It appears many people know what’s best for me – for you – for everyone.
The most explicit example is the multitude of voices addressing the Covid pandemic.
Both the mainstream and new media are advising me, scolding me at times, trying their best to put me straight about what I should know and do around Covid and its variants.
Some seem helpful, others not so much, with social media the most strident in expression.
Telling others what to do is not new. Husbands and wives are well-practised exponents.
What’s unprecedented is how the Covid pandemic has created a tidal wave of opinions, now sweeping the world just like the virus itself.
These voices are saying or implying things like ‘I know what’s best for you, what’s best for our community, country and humanity!’
Here in Australia, widely divergent beliefs and opinions about Covid are rife.
On one side of the conversation, we have data, vaccines, advice and recommendations emanating from the world of health science.
On the other side, we have beliefs, opinions, and judgements about the efficacy of their findings.
Statements galore question their integrity and motives: the whole shebang is a conspiracy by one group or another, with China, big pharma, the medical fraternity, and the deep state often mentioned.
Or it’s the unholy alliance between those allegedly in charge of world governments: the beyond-mega-rich individuals and corporations.
Conspiracy theories abound on how we are being duped, taken advantage of, and manipulated.
And I readily acknowledge that some health professionals are on the contrarian side.
It all raises some critical questions, such as:
- Can anyone know for sure what’s best for another person’s body?
- What are the unintended consequences of our decisions one way or the other?
- Is there an absolute ‘truth’ behind any position taken by anyone on anything?
And the most vital question of all: On whose advice do we act?
Consider the following as a context for deciding on this – or anything.
Within our mind – existing before creating our beliefs, opinions, judgements, and so-called knowledge, our lifelong accumulation of information – there exists another realm: The Realm of Possibility.
Inherent to all humans, this state exists before everything we know.
Existing within that Realm lies the yet-to-be-discovered – our new creations, openness, our world of wonderment and revelation. That state is also home to our innate wisdom, common sense, kindness and understanding. And once visited, we transform from ‘knowing what’s best for others’ to living a loving life.
Under the influence of that Realm – our inner educator – our knowledge is on tap and valuable, instead of being on top and making us a dogmatist. We understand our beliefs, opinions and judgements for their illusory nature, including each word written here.
Possibility exists beyond the word – every thought and deed.
In experiencing that Realm, our authentic home base, we live free of our life-long accumulation of right and wrong, good and evil, fact and fiction. We experience peace and goodwill to all.
We ‘see what is’ – not what we remember anything or anyone to be.
We see with clarity – and because we don’t know what is best – can’t possibly know what’s best; we trust, on balance, the best-educated scientific advice available.
Equally, we recognise spurious, unreliable information sources with equal clarity.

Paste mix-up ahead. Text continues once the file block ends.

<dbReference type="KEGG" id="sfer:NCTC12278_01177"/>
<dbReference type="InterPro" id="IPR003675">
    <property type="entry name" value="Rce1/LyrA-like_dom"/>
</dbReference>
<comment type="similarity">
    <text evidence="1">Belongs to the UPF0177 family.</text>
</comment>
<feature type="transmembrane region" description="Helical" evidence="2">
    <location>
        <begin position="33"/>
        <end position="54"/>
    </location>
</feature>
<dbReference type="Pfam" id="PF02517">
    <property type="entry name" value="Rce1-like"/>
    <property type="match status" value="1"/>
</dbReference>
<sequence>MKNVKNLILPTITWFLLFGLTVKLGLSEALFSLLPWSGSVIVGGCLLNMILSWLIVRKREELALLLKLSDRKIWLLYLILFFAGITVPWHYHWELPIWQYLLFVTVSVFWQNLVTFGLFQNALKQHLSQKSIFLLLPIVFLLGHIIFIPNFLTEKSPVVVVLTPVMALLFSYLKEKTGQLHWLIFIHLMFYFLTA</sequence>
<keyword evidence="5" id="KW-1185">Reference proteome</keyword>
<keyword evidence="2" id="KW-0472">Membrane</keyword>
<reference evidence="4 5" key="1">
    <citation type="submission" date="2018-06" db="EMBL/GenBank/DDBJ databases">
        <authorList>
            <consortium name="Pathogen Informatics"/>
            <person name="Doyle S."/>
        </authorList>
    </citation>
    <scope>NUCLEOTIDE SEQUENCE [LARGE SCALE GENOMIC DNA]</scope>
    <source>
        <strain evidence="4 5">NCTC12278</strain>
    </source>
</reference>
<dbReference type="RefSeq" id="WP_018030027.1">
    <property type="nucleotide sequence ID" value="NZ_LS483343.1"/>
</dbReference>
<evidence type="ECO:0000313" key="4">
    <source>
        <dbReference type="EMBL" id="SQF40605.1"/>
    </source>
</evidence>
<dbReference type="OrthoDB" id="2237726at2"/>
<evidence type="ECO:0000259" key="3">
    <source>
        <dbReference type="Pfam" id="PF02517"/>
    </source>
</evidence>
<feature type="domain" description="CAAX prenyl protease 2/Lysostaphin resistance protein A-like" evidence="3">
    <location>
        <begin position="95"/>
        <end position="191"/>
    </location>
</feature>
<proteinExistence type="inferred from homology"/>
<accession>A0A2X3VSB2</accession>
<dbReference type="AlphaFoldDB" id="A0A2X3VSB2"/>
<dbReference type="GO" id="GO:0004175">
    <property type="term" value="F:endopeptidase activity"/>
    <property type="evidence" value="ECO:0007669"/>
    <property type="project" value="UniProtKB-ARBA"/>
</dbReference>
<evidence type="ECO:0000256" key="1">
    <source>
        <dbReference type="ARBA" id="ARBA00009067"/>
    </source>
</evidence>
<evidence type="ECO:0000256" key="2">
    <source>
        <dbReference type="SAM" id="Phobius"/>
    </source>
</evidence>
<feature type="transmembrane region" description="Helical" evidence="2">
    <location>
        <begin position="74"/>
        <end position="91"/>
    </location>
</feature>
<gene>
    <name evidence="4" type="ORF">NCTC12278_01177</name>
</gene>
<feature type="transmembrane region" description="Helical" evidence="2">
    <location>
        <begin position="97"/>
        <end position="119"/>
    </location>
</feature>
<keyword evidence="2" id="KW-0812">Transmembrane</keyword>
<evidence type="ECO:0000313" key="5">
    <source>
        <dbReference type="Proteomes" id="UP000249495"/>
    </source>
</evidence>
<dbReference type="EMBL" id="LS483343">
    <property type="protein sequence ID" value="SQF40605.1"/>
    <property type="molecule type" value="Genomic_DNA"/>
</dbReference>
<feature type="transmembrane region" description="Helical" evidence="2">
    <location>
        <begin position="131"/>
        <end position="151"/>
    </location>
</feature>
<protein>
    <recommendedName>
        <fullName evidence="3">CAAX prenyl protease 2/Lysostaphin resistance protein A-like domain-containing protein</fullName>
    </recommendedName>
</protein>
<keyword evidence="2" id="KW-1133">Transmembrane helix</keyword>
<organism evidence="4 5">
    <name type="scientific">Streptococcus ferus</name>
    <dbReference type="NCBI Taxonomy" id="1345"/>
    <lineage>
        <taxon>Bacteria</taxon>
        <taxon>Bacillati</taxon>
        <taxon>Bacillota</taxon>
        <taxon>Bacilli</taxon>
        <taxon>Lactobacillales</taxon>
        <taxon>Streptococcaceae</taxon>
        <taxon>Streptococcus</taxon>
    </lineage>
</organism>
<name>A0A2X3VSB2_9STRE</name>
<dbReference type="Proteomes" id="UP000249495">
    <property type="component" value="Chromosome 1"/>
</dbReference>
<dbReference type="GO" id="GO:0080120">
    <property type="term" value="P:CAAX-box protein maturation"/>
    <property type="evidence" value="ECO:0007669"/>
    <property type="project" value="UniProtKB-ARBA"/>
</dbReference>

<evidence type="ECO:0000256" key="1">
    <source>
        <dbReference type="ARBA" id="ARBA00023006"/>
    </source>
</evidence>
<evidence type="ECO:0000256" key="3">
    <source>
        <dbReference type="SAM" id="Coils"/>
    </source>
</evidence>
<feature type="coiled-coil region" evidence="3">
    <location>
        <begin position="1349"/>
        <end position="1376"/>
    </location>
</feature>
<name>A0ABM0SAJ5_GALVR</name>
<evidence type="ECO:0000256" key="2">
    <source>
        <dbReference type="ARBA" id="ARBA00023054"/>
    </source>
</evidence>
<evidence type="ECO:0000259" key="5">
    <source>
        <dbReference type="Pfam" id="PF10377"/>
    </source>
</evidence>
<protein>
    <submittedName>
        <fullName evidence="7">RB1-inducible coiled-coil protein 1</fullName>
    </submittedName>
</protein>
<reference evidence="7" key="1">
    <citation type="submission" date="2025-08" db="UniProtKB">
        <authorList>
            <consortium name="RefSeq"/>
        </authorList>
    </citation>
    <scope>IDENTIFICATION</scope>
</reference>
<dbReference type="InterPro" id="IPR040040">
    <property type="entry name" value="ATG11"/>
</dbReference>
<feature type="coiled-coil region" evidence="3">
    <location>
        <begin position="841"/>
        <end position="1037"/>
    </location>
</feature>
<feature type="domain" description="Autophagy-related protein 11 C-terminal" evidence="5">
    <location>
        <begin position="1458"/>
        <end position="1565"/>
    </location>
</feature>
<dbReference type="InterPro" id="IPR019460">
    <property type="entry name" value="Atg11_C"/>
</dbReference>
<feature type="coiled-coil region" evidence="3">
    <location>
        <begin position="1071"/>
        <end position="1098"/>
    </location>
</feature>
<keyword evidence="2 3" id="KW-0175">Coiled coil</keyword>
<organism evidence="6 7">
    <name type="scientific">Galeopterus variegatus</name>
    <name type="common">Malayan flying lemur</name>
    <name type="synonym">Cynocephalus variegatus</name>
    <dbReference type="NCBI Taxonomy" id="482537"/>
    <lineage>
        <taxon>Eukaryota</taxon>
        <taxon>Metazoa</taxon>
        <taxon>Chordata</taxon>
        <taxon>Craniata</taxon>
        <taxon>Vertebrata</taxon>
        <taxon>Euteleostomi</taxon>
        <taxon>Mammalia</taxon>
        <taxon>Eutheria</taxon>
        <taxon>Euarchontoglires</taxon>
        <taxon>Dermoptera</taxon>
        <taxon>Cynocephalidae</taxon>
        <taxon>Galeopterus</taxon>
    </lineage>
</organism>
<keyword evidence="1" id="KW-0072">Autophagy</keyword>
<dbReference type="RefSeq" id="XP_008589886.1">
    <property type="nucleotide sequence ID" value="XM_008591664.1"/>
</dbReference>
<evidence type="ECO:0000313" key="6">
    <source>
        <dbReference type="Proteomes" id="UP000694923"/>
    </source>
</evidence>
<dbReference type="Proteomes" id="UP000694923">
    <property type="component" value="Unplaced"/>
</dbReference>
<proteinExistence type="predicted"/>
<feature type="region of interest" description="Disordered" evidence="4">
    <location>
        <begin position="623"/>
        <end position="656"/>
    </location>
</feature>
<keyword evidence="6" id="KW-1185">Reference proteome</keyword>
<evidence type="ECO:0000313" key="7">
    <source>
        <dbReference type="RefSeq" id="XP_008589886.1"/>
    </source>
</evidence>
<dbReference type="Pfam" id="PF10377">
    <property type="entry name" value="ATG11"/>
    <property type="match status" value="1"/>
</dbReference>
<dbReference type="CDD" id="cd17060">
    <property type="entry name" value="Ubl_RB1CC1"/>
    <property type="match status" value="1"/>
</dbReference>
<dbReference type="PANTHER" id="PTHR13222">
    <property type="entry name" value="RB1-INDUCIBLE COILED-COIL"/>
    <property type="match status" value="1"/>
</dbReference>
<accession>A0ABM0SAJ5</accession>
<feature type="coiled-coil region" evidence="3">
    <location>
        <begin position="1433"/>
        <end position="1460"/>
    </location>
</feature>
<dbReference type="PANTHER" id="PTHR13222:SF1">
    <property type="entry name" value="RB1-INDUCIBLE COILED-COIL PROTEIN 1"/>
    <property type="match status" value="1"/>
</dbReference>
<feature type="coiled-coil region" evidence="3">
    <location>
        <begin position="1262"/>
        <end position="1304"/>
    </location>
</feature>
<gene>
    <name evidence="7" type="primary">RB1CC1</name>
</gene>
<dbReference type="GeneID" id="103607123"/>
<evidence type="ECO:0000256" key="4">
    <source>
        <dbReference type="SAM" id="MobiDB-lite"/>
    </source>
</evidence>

We take actions not from self-absorbed, selfish, narcissistic perspectives but from views expressed in the best interests of the common good and the world in which we live, work and play.
Of course, they will; we will still fail to make the best decision at times – they will, and we will get it wrong.
But their choices, our choices will be made, rightly or wrongly, with the greater good in our hearts.
We acknowledge that, in a democracy, the majority holds sway by putting certain people in charge of managing the current state affairs as best they can. And we have the freedom to voice our opposing views and vote for those we think will do a better job.
And for us who value a democratic system, a ‘better job’ means not just a better job that meets our self-interests but, more importantly, a better job that meets the needs of our fellow travellers no matter who or what they purport to be.
In the end, everyone – even those we disagree with, is doing the best they can see or see to do at any point in time.
When we see better, we do better.
Even then, no matter our openness to Possibility, our level of education, our life experience or age, we are all still and will always remain a work in progress.
Warmly … John
P.S. Before the advent of Covid 19, the most divisive subject in most parts of the world was global warming. It remains, I suggest, the greatest existential threat to humankind’s survival from a scientific perspective.
The dispute over anthropogenic global warming is another example of how we humans fall into the trap of belief, opinion, judgment, and limited knowledge and deny the facts – in this case, the scientific evidence of 97% of climate scientists, contrary to the 3% that hold a differing view.
Those who take a contrary stand use that 3% of contrarian scientists to support their beliefs, opinions, and judgements that greenhouse gas emissions do not contribute to global warming. A contribution that science says is likely to tip the planet’s sustainability over the edge into a world in which humanity will not survive.
If you would like to take a quick peek at what some of the most eminent climate-science professionals have to say in an easy-to-read format, please click this link: